Is white chocolate actually chocolate—and where did it come from in the first place? The answer involves the snow-capped mountains of Switzerland, questionable pharmaceutical cookbooks, and children’s vitamins.
White Chocolate vs. Chocolate
First, let’s talk about chocolate. According to the Chicago Tribune, the cacao bean—the main ingredient of chocolate—contains about equal parts cocoa butter and cacao nibs. The cocoa butter provides the creamy, smooth mouthfeel of chocolate while the cacao nibs are responsible for the distinctive taste and aroma. Chocolate is made from both cocoa butter and cacao nibs, along with sugar and often milk. Per FDA regulations, chocolate must contain at least 10% cocoa mass to be labeled as chocolate. (Also called chocolate liquor, cocoa mass is the result of finely grinding cacao nibs and includes cocoa butter that is present in the cacao nibs.) White chocolate, on the other hand, is made from cocoa butter without the cacao nibs. By law, it must contain at least 20% cocoa butter and 14% milk products to be labeled as white chocolate.
Some chocolate purists thumb their nose at insistence of white chocolate daring to pretend that it is on par with its milk and dark chocolate cousins since it is missing a crucial ingredient. But some argue that because white chocolate is made from part of the cacao bean, it should be grouped with other types of chocolate. But the law settles this debate: legally, white chocolate cannot just be called chocolate.
The Unwritten History
Despite its sweet, innocent taste, white chocolate has a hidden past. The history of white chocolate is less than straightforward, and Nestlé has long tried to claim ownership. Until recently, the story went that Nestlé developed white chocolate in 1936 as a way to use up excess milk powder that had been produced during World War I. However, this story skips over many earlier uses of white chocolate—and the real story has less to do with powdered milk as a wartime product and more to do with infant formula.
Food historian Sarah Wassberg Johnson has uncovered several sources showing that white chocolate had actually been made as early as the 1860s. A new technique in the world of chocolate making called the Broma process may have had something to do with it. Developed in 1865, the Broma process involves placing cacao beans into a bag at a warm temperature to allow the cocoa butter to drip out, leaving the beans ready for processing into cocoa powder. Johnson proposes that this created a surplus of cocoa butter and spurred experimentation to find new ways to use it.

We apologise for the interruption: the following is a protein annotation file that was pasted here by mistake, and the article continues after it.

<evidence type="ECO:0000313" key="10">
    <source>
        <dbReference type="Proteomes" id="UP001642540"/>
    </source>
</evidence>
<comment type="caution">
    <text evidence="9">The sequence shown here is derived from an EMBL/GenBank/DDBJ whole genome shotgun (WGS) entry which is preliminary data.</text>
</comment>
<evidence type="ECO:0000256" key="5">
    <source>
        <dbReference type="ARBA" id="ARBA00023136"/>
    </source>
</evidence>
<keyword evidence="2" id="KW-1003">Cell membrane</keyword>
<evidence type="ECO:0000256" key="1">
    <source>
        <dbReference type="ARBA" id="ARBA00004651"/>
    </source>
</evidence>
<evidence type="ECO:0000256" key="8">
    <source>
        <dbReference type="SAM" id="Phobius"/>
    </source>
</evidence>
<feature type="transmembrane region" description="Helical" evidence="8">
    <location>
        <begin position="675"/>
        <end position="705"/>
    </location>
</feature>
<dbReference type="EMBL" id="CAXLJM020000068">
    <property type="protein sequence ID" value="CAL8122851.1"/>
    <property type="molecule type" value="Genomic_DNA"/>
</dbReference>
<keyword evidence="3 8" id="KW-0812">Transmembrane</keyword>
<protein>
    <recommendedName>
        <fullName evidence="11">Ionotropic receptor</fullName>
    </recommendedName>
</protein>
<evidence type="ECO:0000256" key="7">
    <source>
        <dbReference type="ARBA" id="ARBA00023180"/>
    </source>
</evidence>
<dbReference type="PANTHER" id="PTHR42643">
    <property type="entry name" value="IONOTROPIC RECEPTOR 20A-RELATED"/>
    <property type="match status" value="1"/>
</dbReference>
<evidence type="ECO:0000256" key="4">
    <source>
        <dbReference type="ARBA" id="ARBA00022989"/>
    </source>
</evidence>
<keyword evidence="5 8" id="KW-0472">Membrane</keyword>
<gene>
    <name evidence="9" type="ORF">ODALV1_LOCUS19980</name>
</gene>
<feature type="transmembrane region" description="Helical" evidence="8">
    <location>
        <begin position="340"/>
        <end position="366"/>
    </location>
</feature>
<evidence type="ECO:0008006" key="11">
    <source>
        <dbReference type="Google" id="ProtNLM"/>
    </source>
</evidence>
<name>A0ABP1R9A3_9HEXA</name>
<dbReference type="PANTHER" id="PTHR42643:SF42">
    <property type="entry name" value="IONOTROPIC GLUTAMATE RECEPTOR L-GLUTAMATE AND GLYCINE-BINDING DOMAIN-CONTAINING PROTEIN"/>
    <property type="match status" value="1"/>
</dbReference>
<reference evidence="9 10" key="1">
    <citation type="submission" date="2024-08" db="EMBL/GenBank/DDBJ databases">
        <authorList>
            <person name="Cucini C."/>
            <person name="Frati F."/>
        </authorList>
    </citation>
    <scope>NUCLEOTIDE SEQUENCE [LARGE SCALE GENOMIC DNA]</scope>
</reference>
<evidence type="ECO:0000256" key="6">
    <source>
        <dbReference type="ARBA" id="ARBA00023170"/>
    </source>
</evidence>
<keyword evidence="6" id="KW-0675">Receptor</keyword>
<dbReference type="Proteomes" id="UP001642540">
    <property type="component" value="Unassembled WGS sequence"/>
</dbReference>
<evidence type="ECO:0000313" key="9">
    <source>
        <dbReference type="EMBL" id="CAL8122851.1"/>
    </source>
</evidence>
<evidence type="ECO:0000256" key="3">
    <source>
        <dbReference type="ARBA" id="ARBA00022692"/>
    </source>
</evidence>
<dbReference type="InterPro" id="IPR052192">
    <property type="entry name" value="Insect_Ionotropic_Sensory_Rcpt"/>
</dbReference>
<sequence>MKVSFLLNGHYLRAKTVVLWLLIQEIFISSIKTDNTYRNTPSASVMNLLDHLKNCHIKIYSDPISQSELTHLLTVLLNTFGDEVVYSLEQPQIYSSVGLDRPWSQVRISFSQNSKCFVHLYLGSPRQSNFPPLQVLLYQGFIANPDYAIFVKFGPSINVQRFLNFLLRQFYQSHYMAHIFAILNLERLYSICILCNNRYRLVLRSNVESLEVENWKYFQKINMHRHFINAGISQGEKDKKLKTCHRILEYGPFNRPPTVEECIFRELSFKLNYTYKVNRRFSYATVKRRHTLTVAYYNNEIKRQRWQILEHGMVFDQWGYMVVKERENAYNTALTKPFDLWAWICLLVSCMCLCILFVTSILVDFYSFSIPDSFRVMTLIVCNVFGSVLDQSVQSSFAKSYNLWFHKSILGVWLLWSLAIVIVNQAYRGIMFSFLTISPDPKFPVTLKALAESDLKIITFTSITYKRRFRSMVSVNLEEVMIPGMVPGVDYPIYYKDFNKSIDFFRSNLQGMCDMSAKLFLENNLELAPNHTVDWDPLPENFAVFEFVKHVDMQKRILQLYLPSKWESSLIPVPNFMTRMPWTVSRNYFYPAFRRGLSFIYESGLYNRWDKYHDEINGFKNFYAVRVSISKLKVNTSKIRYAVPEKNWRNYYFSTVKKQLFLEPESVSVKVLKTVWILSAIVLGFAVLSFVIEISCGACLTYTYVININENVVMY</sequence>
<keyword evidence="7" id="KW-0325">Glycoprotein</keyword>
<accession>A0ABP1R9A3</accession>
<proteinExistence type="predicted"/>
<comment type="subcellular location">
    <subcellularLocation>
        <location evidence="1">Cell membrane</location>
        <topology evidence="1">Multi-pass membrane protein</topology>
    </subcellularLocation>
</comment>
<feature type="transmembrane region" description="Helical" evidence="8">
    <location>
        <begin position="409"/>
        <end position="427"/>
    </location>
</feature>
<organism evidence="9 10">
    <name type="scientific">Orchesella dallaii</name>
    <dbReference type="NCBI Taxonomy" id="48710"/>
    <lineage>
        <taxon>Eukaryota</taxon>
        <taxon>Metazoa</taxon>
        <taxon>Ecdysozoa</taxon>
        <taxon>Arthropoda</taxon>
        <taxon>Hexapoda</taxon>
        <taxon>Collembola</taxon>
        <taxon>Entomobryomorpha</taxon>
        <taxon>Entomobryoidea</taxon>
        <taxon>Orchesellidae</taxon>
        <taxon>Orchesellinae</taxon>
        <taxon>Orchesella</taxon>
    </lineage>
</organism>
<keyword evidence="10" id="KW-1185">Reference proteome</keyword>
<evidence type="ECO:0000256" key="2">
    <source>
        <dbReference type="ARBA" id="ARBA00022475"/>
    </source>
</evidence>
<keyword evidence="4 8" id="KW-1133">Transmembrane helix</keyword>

Recipes for white chocolate begin to appear in cookbooks shortly thereafter, although the formulas were quite different from modern white chocolate.
An 1869 recipe for white chocolate caramels was simply a recipe for caramels with the addition of cocoa butter. This recipe appeared in a cookbook by two French chefs.
One recipe from an 1872 American cookbook included tapioca, powdered sugar, oatmeal, and Iceland moss (yum) along with “concentrated tincture of Caraccas cacao,” and it was designated as a suitable composition for “delicate persons.”
Another cookbook, specifically for druggists, directed the cook to mix sugar, rice flour, arrowroot, vanilla, and powdered gum Arabic (because everyone keeps that on hand . . .) with cacao butter and then pour the mixture into molds.
The White Chocolate Candy Bar